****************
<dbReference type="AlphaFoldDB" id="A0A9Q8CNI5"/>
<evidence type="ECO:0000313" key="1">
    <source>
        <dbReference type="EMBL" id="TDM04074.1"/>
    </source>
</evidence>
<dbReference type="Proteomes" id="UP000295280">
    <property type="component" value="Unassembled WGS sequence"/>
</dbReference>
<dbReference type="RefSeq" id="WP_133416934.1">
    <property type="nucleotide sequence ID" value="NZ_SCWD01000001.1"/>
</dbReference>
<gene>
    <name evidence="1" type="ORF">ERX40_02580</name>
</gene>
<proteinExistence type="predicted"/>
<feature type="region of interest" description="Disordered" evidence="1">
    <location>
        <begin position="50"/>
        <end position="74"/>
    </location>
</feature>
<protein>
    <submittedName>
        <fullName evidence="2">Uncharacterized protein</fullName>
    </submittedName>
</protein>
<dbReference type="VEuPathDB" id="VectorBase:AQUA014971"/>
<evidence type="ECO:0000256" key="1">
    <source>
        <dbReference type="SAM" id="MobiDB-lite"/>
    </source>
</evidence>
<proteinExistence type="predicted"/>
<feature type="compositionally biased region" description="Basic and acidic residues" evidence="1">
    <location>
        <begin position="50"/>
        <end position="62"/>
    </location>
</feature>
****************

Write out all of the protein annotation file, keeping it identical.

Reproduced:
<dbReference type="AlphaFoldDB" id="A0A9Q8CNI5"/>
<evidence type="ECO:0000313" key="1">
    <source>
        <dbReference type="EMBL" id="TDM04074.1"/>
    </source>
</evidence>
<dbReference type="Proteomes" id="UP000295280">
    <property type="component" value="Unassembled WGS sequence"/>
</dbReference>
<dbReference type="RefSeq" id="WP_133416934.1">
    <property type="nucleotide sequence ID" value="NZ_SCWD01000001.1"/>
</dbReference>
<gene>
    <name evidence="1" type="ORF">ERX40_02580</name>
</gene>
<proteinExistence type="predicted"/>
<feature type="region of interest" description="Disordered" evidence="1">
    <location>
        <begin position="50"/>
        <end position="74"/>
    </location>
</feature>
<protein>
    <submittedName>
        <fullName evidence="2">Uncharacterized protein</fullName>
    </submittedName>
</protein>
<dbReference type="VEuPathDB" id="VectorBase:AQUA014971"/>
<evidence type="ECO:0000256" key="1">
    <source>
        <dbReference type="SAM" id="MobiDB-lite"/>
    </source>
</evidence>
<proteinExistence type="predicted"/>
<feature type="compositionally biased region" description="Basic and acidic residues" evidence="1">
    <location>
        <begin position="50"/>
        <end position="62"/>
    </location>
</feature>